Bincrafter’s Conan Tips¶
Practical day to day Conan usage. This guide is always a work in progress.
Conan is a very powerful tool that greatly diminishes project setup time. When used exclusively, it also shortens configuration files considerably, automating builds and improving maintainability at the same time. Bincrafters have come together to create a common pool of high quality packages for ourselves and the rest of the Conan community, and also to learn from each other and increase our efficiency and quality of work by establishing a set of good common practices.
This guide is not a replacement for the [Conan documentation](http://docs.conan.io/en/latest/). As a matter of fact, it often references it. The purpose of this wiki is to explain Bincrafters specific topics.
Tip: Conan does not need CMake. You probably do though. Understand what Conan is.¶
Conan is not so much a build system but rather a package management system that drastically reduces the steps needed to reference existing libraries that have been packaged with it. It is architected in a way that allows it to interact with and encapsulate any compiler / build system like cmake, autotools, Visual Studio, MinGW or Xcode. In that sense, cmake is not a prerequisite when using conan. You will find however that many conan packages use cmake, either for building the library they contain itself, or for building the test that ensures that the library works.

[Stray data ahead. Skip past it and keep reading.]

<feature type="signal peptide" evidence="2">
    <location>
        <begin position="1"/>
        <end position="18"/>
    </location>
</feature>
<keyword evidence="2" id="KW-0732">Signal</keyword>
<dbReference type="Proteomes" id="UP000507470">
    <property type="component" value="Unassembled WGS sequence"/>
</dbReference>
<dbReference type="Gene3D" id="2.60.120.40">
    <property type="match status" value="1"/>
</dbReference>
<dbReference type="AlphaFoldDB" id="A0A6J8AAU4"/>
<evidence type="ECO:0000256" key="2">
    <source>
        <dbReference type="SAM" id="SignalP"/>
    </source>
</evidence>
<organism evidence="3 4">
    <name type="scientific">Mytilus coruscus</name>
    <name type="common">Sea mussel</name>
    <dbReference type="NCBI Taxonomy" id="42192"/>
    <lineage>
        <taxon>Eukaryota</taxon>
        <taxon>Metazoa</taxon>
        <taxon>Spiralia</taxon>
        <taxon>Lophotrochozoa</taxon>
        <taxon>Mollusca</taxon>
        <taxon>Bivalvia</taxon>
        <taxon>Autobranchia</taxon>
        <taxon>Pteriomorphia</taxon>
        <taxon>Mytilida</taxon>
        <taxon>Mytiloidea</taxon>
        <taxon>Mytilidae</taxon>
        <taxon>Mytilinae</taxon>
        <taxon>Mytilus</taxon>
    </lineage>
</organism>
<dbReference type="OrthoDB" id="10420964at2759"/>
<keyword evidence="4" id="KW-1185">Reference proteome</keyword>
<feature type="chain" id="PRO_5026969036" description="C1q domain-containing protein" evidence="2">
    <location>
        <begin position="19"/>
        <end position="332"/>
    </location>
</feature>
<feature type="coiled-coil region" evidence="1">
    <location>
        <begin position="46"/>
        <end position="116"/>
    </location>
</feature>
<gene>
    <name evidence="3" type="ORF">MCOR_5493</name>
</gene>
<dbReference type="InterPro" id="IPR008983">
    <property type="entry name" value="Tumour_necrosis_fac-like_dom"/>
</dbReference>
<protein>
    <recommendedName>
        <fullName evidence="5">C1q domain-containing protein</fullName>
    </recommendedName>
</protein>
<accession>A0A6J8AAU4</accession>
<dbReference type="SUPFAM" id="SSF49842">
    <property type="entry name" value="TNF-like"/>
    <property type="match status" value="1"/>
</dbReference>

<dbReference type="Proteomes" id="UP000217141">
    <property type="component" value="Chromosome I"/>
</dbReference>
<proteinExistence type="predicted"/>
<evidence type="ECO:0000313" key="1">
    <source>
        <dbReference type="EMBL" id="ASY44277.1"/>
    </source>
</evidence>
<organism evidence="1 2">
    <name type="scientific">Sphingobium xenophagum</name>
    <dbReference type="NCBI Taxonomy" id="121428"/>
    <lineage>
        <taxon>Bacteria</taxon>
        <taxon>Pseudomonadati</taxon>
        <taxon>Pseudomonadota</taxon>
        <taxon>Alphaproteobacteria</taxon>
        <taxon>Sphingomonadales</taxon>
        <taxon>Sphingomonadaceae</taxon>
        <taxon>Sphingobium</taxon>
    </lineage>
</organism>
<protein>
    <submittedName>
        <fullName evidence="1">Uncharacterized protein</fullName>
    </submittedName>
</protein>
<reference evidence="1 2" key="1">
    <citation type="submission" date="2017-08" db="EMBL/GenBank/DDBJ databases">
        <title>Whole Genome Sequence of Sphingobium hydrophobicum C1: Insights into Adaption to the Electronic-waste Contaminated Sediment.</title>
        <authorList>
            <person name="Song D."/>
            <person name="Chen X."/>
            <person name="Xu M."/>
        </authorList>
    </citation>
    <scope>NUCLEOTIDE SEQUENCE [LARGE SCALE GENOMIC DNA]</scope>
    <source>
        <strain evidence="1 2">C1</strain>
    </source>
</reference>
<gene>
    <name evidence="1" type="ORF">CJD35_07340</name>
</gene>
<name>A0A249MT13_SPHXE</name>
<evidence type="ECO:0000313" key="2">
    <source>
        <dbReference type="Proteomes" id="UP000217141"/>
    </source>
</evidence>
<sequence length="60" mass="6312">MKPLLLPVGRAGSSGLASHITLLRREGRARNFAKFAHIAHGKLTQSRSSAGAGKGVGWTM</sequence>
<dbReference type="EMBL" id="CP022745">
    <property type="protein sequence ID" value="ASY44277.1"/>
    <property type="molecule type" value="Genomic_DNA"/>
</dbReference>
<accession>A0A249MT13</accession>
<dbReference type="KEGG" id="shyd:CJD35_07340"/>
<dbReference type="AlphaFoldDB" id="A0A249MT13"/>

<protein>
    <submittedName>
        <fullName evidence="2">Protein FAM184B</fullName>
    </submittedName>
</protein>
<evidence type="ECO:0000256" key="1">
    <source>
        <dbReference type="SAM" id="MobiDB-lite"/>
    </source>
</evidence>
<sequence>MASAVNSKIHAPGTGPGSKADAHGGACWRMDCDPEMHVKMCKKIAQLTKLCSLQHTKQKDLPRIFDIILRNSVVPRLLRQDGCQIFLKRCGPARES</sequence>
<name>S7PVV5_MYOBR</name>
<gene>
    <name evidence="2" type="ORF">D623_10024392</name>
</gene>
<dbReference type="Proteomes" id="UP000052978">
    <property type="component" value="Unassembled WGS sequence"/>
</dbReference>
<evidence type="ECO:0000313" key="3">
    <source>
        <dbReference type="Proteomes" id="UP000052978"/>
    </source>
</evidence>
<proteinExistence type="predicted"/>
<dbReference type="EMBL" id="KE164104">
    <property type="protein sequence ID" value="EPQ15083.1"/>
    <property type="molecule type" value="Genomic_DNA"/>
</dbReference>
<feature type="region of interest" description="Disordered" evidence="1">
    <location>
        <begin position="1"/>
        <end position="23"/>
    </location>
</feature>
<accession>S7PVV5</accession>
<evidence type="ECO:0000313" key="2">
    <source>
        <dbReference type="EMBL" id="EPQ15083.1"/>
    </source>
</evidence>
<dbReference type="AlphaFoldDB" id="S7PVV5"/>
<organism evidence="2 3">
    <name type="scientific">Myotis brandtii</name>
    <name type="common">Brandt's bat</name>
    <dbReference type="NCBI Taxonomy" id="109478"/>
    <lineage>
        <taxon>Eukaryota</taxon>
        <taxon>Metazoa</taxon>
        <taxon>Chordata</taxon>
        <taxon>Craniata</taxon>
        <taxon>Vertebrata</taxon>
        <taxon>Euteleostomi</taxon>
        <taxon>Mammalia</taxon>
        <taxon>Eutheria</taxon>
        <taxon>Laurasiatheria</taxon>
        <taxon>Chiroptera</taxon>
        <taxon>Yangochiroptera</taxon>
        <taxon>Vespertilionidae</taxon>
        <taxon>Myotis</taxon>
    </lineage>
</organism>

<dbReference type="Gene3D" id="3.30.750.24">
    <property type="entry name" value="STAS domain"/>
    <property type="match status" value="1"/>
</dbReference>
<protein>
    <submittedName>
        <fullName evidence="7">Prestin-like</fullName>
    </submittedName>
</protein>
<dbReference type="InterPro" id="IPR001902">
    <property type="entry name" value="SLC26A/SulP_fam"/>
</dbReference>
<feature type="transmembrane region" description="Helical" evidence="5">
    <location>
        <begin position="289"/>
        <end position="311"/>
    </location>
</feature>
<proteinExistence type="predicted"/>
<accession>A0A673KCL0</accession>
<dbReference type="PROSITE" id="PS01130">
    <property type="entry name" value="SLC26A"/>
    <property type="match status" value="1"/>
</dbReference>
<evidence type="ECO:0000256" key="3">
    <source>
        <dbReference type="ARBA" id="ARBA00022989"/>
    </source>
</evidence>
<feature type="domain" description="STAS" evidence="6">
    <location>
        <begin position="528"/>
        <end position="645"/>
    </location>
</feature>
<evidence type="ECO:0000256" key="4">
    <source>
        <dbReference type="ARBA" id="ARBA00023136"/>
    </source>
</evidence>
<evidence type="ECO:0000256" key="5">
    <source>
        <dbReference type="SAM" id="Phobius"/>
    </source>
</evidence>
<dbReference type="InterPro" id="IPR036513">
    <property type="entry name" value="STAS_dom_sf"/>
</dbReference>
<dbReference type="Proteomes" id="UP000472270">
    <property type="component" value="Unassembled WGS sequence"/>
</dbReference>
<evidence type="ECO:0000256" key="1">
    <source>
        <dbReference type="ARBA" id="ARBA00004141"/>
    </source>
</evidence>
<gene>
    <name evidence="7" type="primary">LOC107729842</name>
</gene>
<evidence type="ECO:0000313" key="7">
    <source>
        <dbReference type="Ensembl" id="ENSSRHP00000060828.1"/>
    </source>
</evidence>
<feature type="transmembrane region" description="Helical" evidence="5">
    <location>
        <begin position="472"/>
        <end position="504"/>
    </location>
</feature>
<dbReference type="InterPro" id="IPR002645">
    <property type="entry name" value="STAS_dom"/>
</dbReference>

So conan’s added value is not so much in proposing a new build configuration but the production and easy consumption of cross-platform packages, each containing a library, information about its dependencies on other libraries, a “recipe” for building it and binaries corresponding to various os architectures. You reference a conan package by listing it in your project’s recipe. When you build your project with conan, it first checks which packages your have referenced. It downloads and sets up their binaries for you in a local cache, which can be reused across projects. If your cpu architecture and build options cannot match a precompiled binary, the package’s recipe is used to compile it on your machine before storing it in the local cache. The same is repeated for packages referenced by the packages you have referenced, together with their own dependencies, etc.
When comparing conan to other existing tools, we have heard some people say that it reminds them of homebrew for the Mac, or apt, yum or dnf on Linux. However we tend to think that it is more similar to package managers that exist in other ecosystems, like nuget for .Net or maven for the JVM.